It has been over a week since my last post. In that time, I have done a lot of thinking and reflecting.
My grandmother passed away this week at the age of 82. Whenever someone passes from this life, we as humans reflect on life in general. My grandmother had many lessons to teach me - some, I am sure, shaped who I am today.
Janet had a difficult life to say the least. She was born in January 1930 - right in the midst of the Depression. She was given up by her biological mother at 4 months old due to financial struggles. A family adopted Janet, but at the age of 12, she was taken from that home and placed in an orphanage until she returned to live with her biological family again. From the age of 12 until she married at 17, she moved from her mother's home to aunts, uncles, and grandparents who assisted in raising her. This constant relocating obviously had an affect on her education. Janet rarely stayed in the same school for more than a year. In fact, some academic years found Janet studying at four different schools. The learning gaps were great and frustrations must have been high. At the age of 17, as a junior in high school, facing another move away from a school, Janet chose to drop out of high school. Soon after, she married my grandfather and started a family.
Reasons abounded for my grandmother to be a poorly educated woman. Her life was difficult, her education was sporadic, and she never finished high school. However, the grandmother I knew was a voracious reader, loved writing, and was very intelligent. I saw a love for learning in my grandmother more than many people who have college degrees. In fact, anyone who knew Janet can confirm she was often found with a book in hand, a letter being written to a pen-pal, or the tv on watching Jeopardy (her favorite show).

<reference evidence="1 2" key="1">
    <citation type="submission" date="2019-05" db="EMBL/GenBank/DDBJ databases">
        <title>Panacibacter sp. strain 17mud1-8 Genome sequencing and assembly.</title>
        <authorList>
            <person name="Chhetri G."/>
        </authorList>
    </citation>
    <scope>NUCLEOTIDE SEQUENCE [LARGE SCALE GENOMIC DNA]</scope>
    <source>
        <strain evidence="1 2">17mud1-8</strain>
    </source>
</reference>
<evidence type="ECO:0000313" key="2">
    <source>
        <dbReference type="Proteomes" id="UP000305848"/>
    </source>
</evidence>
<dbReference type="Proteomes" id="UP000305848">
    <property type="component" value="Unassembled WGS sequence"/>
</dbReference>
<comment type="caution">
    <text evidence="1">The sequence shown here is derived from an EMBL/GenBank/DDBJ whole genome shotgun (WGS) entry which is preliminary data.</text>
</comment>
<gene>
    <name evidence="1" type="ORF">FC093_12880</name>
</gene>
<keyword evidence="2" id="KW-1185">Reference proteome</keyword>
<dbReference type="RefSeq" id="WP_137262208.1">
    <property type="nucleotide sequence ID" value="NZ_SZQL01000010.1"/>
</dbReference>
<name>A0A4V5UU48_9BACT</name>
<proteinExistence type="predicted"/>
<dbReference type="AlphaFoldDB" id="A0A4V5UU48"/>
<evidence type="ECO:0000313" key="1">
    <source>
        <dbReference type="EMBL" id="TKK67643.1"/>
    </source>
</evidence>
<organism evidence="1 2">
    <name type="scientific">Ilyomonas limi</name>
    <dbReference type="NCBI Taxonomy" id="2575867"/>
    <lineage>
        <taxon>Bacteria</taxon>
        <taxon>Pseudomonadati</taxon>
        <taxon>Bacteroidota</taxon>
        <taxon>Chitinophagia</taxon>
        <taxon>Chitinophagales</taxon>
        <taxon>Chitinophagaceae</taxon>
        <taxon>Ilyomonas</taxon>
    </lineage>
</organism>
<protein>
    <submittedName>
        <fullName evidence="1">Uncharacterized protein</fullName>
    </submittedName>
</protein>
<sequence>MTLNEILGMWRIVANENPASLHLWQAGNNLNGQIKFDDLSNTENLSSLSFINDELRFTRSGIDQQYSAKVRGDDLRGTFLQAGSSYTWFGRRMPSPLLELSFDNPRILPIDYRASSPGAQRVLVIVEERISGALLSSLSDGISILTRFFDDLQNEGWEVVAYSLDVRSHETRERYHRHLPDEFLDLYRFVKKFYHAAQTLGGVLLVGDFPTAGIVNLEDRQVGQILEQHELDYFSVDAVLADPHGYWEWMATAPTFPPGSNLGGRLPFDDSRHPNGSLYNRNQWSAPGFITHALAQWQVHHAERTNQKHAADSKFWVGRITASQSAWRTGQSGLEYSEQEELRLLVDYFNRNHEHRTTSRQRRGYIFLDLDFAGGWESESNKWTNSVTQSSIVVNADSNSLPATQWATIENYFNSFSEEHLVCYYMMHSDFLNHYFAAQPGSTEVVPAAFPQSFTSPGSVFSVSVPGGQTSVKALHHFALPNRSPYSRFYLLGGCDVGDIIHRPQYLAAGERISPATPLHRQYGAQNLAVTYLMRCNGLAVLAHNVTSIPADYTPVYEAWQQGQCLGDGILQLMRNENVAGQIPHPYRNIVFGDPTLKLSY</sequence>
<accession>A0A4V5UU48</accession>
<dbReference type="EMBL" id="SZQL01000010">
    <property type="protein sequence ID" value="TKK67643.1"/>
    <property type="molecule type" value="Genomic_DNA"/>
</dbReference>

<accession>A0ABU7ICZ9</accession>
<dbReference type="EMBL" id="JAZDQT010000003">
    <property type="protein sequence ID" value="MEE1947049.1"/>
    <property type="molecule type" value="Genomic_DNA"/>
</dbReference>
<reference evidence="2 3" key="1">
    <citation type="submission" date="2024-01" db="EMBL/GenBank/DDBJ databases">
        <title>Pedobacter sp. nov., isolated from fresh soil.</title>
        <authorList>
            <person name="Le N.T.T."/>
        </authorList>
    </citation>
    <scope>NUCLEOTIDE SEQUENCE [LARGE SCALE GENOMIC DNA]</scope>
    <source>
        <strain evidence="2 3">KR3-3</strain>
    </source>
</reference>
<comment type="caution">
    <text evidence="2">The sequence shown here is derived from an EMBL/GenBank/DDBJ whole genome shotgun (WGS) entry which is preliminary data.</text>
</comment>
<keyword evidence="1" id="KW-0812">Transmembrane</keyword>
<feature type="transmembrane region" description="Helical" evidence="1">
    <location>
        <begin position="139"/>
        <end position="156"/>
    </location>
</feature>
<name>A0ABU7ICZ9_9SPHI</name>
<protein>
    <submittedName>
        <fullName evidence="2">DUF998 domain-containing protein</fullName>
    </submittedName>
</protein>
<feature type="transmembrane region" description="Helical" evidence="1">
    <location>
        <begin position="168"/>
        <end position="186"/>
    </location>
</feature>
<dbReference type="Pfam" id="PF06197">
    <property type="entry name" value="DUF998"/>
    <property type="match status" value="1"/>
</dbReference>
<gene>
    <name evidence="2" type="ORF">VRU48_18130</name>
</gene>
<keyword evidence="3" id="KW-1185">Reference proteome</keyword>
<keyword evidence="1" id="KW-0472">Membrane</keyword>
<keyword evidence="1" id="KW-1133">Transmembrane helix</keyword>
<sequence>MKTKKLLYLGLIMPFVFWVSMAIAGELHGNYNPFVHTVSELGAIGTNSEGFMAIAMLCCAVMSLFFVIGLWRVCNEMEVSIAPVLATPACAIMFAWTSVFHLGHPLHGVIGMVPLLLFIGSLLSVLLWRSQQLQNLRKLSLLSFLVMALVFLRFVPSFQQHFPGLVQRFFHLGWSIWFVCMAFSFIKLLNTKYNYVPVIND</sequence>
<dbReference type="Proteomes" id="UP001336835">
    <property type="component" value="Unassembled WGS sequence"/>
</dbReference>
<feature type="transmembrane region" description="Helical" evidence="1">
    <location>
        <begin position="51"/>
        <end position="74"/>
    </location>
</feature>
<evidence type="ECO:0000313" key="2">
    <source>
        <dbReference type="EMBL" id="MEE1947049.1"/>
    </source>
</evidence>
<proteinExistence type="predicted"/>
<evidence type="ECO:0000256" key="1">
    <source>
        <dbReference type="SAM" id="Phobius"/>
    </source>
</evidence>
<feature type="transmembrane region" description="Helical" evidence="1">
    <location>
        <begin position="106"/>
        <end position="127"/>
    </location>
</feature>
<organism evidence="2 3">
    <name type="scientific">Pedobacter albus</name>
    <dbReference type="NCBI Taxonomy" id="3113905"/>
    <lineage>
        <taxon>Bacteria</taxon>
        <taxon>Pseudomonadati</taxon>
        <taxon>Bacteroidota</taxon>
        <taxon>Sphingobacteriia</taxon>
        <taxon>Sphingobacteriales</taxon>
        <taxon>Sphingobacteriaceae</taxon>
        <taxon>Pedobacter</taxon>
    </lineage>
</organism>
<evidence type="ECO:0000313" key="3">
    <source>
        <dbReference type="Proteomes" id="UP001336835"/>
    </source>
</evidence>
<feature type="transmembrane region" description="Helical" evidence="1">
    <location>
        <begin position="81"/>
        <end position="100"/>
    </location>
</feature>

During Janet's last days of life, I reflected on my own life and excuses I make.
As an educator, I desire to jump into the 21st century of education and learn all I can. I am developing my PLN, attending webinars, and tweeting and blogging. However, I also make excuses regarding how difficult it will be to implement such learning in my classroom. Then I look at Janet. It was difficult for her to learn anything given her environment, yet in her later years she often read 250+ books each year.
I can say connecting with other educators around the globe is a struggle. Then I look at Janet. She has been keeping pen-pals from all over the world for as long as I've known her. They learned from one another regarding lifestyles, habits, locations, and more. She has even visited pen-pals on occasion. Given the ease of twitter, facebook, blogs, and other technology, connecting can be done easily for us today.
I can complain how colleagues have let me down and I no longer want to communicate with them. Then I look at Janet. She forgave everyone who deeply disappointed her during her difficult life - including her biological mother. I need to forgive those who have offended me and move on to learn from them.
Thank you, dearest Mammy, for the lessons you taught. May I continue on this journey to be a better educator, learner and woman because of you!